If you find the staff at Yan familiar, that is because you could have seen them not very long ago at Park Palace in Grand Park City Hall hotel.
Yan, a Cantonese restaurant which opened last week on the fifth floor of the National Gallery Singapore, is owned by the Park Hotel Group.
When Park Palace was closed a couple of months back to make way for a major redevelopment of the hotel, its entire staff, including Hong Kong-born chef Chan Kung Lai, was moved to the new restaurant. Former Park Palace manager C.K. Shek runs the new standalone restaurant as general manager.
Looking at Yan's menu at dinner last Tuesday, I find both new and old dishes.
The old are popular items from Park Palace, such as the Signature Crispy Roast Suckling Pig Served In 3 Ways ($124 for half a pig).
05-02 National Gallery Singapore, 1 St Andrew's Road, tel: 6384-5585
Open: 11.30am to 2.30pm, 6 to 10.30pm daily, 2.30 to 5pm (Saturday and Sunday afternoon tea)
Price: Budget about $100 a person
Like at other Chinese restaurants, the suckling pig is first served whole. The crispy skin on its back is shaved off into thin square slices, which are eaten with spring onion, cucumber and sweet sauce on a steamed wafer.
The rest of the pig goes back to the kitchen, but it comes back later - first chopped into chunks of meat from the flank and thigh, and then as meat fillet oven-baked with lemongrass. I especially like the freshly chopped-up meat, which is tender and juicy.
The suckling pig needs to be ordered a day in advance, but if that does not work for you, get the Roast Pork Belly ($14) instead. This comes from a mature pig, so the crackling is thicker and the meat not as tender, but it is good too.
Or try the Barbeque Honey Pork ($18 for small), which is prepared Hong Kong-style, with slightly fatty meat that is tender and juicy.
I usually order the Steamed Thousand Layer Beancurd With Diced Honey-glazed Pork, Conpoy, Mushroom And Gingko Nuts (from $22) at Park Palace because it tastes good, looks beautiful and requires good knife skills to prepare.
The dish is just as artfully executed here. A piece of beancurd is sliced into thin sheets of equal size and thickness and spread out on a plate in a circular fan pattern.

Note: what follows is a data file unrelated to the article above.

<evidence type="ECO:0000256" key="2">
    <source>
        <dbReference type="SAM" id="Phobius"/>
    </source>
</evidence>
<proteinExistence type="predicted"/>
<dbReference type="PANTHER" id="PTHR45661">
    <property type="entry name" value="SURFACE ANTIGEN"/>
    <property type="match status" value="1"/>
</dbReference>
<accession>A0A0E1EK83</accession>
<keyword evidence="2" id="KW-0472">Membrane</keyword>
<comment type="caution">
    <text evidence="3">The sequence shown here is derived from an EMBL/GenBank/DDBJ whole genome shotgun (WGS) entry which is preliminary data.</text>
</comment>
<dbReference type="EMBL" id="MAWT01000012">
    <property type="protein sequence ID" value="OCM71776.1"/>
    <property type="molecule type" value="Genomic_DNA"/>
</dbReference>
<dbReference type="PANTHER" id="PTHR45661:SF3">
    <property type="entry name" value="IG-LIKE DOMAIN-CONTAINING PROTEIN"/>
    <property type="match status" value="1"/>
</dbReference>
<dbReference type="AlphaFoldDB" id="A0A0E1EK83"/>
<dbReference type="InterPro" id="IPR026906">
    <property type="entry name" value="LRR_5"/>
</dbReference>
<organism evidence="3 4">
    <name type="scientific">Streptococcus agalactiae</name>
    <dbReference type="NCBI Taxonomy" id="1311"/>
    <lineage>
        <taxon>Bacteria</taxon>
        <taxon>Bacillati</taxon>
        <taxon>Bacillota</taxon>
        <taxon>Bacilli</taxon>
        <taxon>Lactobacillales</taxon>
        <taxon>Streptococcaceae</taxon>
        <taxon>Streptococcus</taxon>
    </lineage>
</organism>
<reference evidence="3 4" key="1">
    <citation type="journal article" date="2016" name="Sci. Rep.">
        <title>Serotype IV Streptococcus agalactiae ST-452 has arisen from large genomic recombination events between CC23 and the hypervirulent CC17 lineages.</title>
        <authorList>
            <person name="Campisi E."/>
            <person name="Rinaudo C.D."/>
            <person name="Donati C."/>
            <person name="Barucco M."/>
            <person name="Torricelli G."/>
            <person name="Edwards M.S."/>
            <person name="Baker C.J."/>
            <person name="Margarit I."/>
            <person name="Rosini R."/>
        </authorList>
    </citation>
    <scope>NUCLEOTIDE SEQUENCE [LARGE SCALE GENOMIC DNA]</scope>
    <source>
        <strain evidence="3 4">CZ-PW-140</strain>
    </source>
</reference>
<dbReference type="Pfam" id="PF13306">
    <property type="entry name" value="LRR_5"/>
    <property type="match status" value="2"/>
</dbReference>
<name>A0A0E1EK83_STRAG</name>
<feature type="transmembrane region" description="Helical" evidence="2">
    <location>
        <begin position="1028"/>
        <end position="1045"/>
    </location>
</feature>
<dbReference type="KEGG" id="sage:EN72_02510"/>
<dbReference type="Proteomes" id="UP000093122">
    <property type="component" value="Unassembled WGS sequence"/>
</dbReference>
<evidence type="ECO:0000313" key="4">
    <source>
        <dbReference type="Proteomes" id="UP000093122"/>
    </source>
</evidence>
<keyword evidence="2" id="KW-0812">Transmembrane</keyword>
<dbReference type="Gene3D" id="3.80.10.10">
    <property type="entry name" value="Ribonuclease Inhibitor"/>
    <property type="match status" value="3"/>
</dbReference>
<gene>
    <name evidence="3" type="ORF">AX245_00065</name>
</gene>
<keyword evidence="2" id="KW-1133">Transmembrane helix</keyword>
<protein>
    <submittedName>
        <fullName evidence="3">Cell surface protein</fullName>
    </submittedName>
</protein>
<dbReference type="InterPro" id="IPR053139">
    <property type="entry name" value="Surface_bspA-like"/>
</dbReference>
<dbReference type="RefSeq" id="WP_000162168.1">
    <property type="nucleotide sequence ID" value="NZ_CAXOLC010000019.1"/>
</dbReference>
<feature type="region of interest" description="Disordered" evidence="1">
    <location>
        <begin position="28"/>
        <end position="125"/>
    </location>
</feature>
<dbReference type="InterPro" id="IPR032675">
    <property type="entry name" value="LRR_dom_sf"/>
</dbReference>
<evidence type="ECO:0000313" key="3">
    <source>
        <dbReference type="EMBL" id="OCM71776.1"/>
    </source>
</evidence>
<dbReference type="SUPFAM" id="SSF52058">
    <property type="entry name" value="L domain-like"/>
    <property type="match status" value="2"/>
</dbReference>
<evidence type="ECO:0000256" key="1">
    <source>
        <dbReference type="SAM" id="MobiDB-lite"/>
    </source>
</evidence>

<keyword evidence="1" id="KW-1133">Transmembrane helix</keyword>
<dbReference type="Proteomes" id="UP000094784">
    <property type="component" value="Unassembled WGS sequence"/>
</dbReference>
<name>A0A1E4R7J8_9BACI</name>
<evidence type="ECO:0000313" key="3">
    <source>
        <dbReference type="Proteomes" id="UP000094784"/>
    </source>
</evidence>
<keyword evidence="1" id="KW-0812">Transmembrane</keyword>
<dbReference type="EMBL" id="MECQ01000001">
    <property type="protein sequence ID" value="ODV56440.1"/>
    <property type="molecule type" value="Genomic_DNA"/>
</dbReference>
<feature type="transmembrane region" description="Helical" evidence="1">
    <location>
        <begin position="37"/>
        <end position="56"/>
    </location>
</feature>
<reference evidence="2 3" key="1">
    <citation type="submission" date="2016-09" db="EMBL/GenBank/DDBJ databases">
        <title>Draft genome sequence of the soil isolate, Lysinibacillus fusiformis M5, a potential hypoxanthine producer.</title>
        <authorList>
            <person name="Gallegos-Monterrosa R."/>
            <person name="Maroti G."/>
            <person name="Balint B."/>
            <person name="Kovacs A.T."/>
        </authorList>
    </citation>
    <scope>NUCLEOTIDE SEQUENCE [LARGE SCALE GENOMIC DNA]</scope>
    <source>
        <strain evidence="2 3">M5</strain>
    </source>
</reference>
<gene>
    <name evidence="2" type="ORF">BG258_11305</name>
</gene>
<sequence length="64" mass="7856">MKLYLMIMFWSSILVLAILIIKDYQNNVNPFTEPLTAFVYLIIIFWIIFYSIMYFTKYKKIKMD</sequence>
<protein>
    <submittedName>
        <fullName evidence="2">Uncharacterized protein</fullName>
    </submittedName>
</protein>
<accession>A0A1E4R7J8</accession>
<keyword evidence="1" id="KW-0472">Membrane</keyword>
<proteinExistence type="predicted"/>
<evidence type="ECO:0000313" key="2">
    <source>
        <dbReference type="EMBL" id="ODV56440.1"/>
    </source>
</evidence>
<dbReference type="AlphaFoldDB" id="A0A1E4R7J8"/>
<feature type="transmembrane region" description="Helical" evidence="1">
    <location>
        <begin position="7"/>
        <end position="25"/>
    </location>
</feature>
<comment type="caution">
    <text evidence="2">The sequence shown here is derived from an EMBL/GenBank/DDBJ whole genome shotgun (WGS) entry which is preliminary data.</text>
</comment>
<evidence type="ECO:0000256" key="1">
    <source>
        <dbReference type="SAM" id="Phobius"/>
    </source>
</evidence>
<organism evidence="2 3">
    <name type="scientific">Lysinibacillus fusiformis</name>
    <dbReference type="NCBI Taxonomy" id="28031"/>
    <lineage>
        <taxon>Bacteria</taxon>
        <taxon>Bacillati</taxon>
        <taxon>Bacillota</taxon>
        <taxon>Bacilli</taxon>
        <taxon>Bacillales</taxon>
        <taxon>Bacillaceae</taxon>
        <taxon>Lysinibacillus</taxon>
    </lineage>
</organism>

The other ingredients - some diced and some whole - are placed in the centre and a light brown sauce is poured around the beancurd. When you eat everything together, you get a mix of light flavours that complements the beancurd without overpowering it.
Some of the new dishes are good too. The Double-boiled Chicken Soup Served In A Young Coconut And Crispy Breadstick ($22 a person) is made more interesting by adding clams to the broth. The clam juices give the chicken soup an added shade of sweetness, while the breadstick, which looks like a skinny springroll and is served on the side, provides texture.
Another new creation I like is the Fried Live Prawn With Crispy Noodle Ball ($12 a person).
The deep-fried noodles, shaped into a ball, are drenched in hot broth at the table, where they soak up the soup, but still stay crispy. The soup, which is brewed with chicken and pork, tastes light and clean, and the two accompanying prawns are sweet and crunchy.
Compared with Park Palace, Yan has a smaller floor space. The dining room is more compact, with a row of mid-sized round tables running down the centre and flanked by two rows of booth seats that seat four or five persons comfortably.
At the end is a semi-private area with bigger tables, as well as two private rooms.
The attractions at Yan do not end with the food. Above the restaurant is a spacious rooftop bar and lounge called Smoke & Mirrors, which serves Chinese bar food supplied by the Yan kitchen.
Relaxing at Smoke & Mirrors with a drink after a good dinner downstairs, looking at a vista of beautifully lit buildings studding Marina Bay, you cannot help but think: Life is good.
•Follow Wong Ah Yoke on Twitter @STahyoke
•Life paid for its meals at the eateries reviewed here.